With recent hacks that scale all the way up the ladder – from major retailers to US government – no computer system is 100% safe. And many people are wondering if they are next and is their data secure.
It’s easy to be blasé with your own online security, thinking “it” will never happen to you. But, when you are entrusted with the personal data of scores, hundreds, or even thousands of people, there is a responsibility to protect that information.
Now, if you have a trusted and secure online donation provider (and you should!), they are responsible for handling the majority of the financial debit and credit card data of your church’s people. But still, you have names, addresses, ages, notes, family affiliations, and so on; all things that hackers look for so they can see the information, piece something together, and start a scam.
So what do you do? Well, first things first, you need to make sure your systems are secure. Then, you need to let your people know that you have taken the proper steps to secure their – and the church’s – valuable data. This second step is essential because it will give people ease that the organization they are pouring time, energy, and money into is handling it well. After all, isn’t good stewardship something we all need to be striving toward?
One of the most important parts of keeping your systems secure is keeping your software up to date. Next time you get that pesky reminder or request to update your software to its latest version, don’t ignore it! Those updates often contain new security releases that are aimed at keeping up with the ever-improving ability of scammers and hackers to gain access to your stuff.
In addition to procuring and maintaining secure software solutions, here are a few other things you could (and should) do to ensure data security:
• Make sure your software is up to date (yea, it’s worth repeating again)
• Use passwords on everything and change them often
• Establish a rule to change passwords every 3-6 months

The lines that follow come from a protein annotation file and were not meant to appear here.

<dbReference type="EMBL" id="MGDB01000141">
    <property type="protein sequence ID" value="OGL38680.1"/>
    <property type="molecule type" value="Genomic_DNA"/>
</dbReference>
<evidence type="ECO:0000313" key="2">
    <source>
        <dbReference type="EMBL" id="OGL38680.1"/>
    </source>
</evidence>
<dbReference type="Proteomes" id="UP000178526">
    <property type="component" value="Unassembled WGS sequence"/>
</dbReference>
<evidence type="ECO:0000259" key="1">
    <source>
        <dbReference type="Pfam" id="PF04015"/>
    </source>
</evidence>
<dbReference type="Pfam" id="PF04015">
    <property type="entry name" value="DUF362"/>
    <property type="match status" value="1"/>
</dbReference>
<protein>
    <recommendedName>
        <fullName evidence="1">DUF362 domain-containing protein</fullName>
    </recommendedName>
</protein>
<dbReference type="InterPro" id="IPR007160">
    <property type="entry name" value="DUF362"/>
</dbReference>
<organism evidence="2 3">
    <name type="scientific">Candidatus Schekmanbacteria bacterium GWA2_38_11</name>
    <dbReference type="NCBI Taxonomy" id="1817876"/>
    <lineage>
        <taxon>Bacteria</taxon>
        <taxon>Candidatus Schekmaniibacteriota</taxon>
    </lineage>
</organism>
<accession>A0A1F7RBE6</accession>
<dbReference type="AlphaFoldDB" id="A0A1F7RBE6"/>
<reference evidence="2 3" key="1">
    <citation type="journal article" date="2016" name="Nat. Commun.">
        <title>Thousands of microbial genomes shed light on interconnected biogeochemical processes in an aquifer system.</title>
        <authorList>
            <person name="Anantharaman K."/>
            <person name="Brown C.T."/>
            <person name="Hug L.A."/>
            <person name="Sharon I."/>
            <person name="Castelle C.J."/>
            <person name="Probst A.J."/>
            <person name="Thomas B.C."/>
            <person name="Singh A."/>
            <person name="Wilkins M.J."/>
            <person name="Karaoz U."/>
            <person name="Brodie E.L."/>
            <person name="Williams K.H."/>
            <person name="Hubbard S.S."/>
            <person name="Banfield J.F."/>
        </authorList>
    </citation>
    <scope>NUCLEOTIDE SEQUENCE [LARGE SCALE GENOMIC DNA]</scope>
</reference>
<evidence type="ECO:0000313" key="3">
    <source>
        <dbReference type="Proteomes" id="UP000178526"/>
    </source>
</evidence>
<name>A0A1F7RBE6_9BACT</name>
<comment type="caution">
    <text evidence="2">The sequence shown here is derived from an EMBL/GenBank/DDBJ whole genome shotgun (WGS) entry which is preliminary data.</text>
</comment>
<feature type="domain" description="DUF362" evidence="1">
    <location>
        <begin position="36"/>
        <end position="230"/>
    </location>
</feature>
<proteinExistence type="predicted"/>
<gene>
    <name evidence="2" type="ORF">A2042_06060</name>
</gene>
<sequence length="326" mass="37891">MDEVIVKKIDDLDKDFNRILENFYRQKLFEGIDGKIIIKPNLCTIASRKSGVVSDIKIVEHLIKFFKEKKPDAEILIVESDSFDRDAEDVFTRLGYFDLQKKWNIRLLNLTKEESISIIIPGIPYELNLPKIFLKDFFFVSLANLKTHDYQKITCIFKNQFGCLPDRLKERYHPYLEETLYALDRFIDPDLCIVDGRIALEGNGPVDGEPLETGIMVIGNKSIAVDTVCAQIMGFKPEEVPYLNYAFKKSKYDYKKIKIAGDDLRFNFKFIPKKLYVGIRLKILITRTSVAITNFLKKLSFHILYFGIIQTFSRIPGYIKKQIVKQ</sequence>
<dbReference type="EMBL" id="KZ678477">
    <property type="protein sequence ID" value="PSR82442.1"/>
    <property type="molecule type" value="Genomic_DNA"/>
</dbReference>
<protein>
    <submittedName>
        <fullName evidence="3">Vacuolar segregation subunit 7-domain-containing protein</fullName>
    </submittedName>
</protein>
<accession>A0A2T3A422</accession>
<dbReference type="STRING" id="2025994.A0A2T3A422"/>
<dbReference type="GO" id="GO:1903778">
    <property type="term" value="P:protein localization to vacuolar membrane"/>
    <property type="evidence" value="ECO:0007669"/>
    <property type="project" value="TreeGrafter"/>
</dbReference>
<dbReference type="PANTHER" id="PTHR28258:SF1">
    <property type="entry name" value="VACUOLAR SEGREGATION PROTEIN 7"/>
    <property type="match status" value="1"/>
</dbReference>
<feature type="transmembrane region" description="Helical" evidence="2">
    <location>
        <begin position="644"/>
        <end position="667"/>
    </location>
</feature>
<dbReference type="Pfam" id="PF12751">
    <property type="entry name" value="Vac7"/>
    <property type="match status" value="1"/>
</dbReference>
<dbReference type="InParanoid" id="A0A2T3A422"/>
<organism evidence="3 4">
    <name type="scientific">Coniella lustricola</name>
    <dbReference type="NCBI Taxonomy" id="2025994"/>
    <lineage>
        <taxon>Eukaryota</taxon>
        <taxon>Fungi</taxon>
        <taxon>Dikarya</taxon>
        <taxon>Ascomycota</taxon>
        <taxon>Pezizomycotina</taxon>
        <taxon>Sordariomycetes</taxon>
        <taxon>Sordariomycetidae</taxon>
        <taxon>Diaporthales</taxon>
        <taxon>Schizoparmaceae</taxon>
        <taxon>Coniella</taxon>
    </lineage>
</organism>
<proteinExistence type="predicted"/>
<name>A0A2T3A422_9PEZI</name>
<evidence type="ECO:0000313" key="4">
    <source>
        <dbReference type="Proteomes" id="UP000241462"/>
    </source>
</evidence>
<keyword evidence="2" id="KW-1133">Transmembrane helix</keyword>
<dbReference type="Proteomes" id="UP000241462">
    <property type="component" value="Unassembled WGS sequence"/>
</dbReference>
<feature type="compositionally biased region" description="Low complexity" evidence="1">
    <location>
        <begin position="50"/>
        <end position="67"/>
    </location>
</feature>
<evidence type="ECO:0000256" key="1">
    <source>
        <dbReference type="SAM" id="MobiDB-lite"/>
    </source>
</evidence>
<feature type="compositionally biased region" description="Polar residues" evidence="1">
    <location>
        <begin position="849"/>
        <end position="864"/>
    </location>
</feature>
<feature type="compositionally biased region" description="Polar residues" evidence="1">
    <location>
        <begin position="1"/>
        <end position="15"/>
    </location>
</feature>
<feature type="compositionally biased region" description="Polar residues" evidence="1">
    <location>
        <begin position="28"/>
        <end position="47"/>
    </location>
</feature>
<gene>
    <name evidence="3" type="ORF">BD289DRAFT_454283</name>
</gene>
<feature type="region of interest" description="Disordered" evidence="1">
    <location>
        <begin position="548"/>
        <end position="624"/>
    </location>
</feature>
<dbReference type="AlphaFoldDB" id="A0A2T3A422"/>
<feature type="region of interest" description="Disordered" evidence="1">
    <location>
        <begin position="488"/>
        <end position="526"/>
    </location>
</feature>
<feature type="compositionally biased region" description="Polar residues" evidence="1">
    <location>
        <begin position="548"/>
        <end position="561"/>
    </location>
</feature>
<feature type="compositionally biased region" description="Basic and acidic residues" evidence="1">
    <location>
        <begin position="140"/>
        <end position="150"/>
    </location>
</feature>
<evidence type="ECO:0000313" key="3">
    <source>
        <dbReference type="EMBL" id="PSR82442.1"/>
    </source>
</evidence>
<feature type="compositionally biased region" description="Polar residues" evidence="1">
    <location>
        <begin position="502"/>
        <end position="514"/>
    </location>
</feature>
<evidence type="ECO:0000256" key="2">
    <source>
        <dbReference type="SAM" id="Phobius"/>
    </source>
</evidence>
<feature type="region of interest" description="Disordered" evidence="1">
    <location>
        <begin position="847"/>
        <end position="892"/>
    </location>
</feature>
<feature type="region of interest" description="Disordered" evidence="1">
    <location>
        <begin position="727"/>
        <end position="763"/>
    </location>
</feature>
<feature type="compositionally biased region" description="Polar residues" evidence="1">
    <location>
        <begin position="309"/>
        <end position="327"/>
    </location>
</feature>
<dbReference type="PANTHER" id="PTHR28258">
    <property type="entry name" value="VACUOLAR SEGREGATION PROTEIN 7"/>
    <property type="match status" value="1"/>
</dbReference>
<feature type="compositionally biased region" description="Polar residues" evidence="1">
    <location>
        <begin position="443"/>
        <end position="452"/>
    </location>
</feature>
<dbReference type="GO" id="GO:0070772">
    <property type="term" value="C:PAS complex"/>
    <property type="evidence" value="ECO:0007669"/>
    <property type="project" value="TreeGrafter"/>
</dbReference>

• Never write passwords down and make sure to use numbers, capitals and special characters
• Use a firewall to protect your computer(s) from viruses
• Make sure mobile phones have passwords (This is especially true of your staff, if they are accessing any secure information on their phones. So, if they lose the phone, no one else can access the information)
• Have backups of everything, especially your most important documents and data
• Invest in an external drive or extra cloud storage for your church
• Don’t share passwords as that makes it much too easy for them to fall into the wrong hands
• Make sure your Wi-Fi is password protected
• Limit administrator status to true administrators so that viruses and other things aren’t accidentally downloaded
• Encourage your people to keep their own data secure as a point of best practices
There is no need to panic. As a church leader, you know that we have nothing to fear with God as our provider and protector. However, we also know that he’s entrusted to you a great responsibility to care for his people. And a big part of that care is to do all you can to protect them from the evils that would prey upon them.
Just start working down the list, let your people know how you are ensuring there security, encourage them to do the same, and trust God to make the most of your efforts to properly steward his people’s data.